Although the life of Georges Bernanos, born Paul Louis Georges Bernanos, began and ended in Paris, the word “restless” best describes the many wanderings that led him to towns and cities in France, Spain, South America, and Africa. Possibly of Spanish descent, his father, Émile Bernanos, was an interior decorator of good business ability. The family, which included Bernanos’s sister, Thérèse, spent the summers at Fressin, in Pas-de-Calais, and the north of France was to be the scene for almost all of Bernanos’s novels. Bernanos was influenced both by his mother’s staunch piety and by his father’s anti-Semitism. Although Bernanos was an avid reader, his childhood was marked by frequent changes in schools, for he was not a model student. He formed close ties, however, with some of his teachers—such as Abbé Lagrange at Bourges and later Dom Besse—and always showed great enthusiasm for spiritual pursuits.
In 1906, Bernanos became strongly attracted to Charles Maurras’s militant royalist movement, Action Française, to which he adhered faithfully until the beginning of the 1930’s. From 1906 to 1913, he pursued both a licence in letters and one in law at the Institut Catholique in Paris. In 1913, he moved to Rouen, where he became editor in chief of the local royalist newspaper L’Avant-garde de Normandie. It was there that he met his future wife, Jeanne Talbert d’Arc, a direct descendant of Joan of Arc’s brother. They were married in 1917, while Bernanos was still engaged in military service during World War I. It was to prove a happy and fruitful marriage—six children were born to the couple between 1918 and 1933—although it was marked by many illnesses and financial difficulties.
Bernanos’s first job, as an insurance inspector, was to be of short duration; after 1926, he devoted himself exclusively to writing, following the success of his first novel, Under the Sun of Satan. Although he continued his support of Maurras until 1931, he, like Péguy, was greatly disillusioned to see that his ideal, embodied in the Action Française, was to deteriorate into expediency. Also like Péguy, Bernanos was not without a certain hubris in his loyalty to the movement, as Balthasar notes; he manifested the self-righteousness he so criticized in others. During this period, financial pressures and inner tensions caused Bernanos frequently to uproot his family, and he settled for a time in Majorca in Spain. A motorcycle accident in 1933 left him disabled for life. In 1938, he finally left the Continent for Brazil, where he remained until 1945, returning home at the invitation of Charles de Gaulle. Despite his absence from his native country during World War II, Bernanos remained true to his great passion, France, through his frequent polemics and articles. Yet soon after his return, in 1946, he refused membership in the French Legion of Honor for the third time.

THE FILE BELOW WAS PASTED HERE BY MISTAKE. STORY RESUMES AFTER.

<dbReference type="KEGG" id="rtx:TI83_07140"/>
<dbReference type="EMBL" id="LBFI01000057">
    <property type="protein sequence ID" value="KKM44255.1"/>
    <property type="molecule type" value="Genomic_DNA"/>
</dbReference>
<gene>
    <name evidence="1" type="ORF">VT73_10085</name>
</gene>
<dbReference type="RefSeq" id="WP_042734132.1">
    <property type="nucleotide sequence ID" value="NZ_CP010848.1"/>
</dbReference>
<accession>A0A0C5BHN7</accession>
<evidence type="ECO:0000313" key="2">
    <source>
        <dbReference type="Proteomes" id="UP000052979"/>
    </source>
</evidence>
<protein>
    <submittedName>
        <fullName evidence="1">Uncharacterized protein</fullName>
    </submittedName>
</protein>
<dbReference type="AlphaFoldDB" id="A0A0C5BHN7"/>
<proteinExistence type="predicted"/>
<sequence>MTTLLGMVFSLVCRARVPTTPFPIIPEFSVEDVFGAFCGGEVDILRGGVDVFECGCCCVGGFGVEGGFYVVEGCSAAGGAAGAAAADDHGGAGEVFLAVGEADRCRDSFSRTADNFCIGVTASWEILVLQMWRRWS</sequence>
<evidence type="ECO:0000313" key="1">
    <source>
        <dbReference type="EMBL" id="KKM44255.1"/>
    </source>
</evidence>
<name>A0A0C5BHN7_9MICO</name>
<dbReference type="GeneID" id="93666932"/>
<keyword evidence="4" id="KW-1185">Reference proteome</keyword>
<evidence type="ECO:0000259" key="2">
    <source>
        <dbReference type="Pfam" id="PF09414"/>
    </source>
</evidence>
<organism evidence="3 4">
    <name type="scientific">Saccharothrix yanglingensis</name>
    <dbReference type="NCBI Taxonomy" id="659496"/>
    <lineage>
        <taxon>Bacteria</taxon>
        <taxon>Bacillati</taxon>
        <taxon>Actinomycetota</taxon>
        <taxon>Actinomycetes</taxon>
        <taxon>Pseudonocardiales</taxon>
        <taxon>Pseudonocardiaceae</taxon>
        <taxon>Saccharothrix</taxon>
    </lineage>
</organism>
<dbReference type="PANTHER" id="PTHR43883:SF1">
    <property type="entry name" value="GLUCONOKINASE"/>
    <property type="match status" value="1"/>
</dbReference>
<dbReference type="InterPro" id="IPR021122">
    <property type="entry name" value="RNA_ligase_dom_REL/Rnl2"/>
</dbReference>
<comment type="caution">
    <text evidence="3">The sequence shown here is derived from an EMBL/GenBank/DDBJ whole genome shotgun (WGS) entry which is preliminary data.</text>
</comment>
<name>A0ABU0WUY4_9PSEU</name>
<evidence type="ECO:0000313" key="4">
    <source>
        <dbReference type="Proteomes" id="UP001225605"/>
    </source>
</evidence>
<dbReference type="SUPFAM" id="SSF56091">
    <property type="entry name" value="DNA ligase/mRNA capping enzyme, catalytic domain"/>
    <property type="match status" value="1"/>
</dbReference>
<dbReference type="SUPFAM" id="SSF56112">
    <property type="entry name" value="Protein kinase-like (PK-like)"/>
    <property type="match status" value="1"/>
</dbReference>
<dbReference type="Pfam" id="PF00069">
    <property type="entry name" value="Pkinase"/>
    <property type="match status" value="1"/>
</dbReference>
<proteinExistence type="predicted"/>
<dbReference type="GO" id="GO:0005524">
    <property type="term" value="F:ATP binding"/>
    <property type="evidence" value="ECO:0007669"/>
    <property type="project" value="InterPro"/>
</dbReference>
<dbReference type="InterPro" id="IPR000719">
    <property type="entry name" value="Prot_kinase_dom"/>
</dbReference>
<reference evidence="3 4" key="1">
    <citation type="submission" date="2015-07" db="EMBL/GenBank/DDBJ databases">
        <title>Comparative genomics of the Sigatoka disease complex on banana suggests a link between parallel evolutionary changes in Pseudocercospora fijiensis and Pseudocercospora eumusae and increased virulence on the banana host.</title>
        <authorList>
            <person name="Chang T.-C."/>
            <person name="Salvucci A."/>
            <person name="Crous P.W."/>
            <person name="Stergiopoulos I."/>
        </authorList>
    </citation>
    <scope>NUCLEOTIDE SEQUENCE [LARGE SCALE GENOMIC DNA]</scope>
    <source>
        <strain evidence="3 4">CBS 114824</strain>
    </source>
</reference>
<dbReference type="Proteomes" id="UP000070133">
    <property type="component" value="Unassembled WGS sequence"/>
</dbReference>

Although Bernanos’s restlessness continued (the following year would see him in Tunisia, doing work on behalf of Action Française), he completed one of his major works at this time, The Fearless Heart. With his own death imminent, the work became his spiritual testament, confronting the fear of death and the fear of loss of honor with sublime courage. Bernanos died at the American Hospital in Neuilly-sur-Seine, a Paris suburb, on July 5, 1948.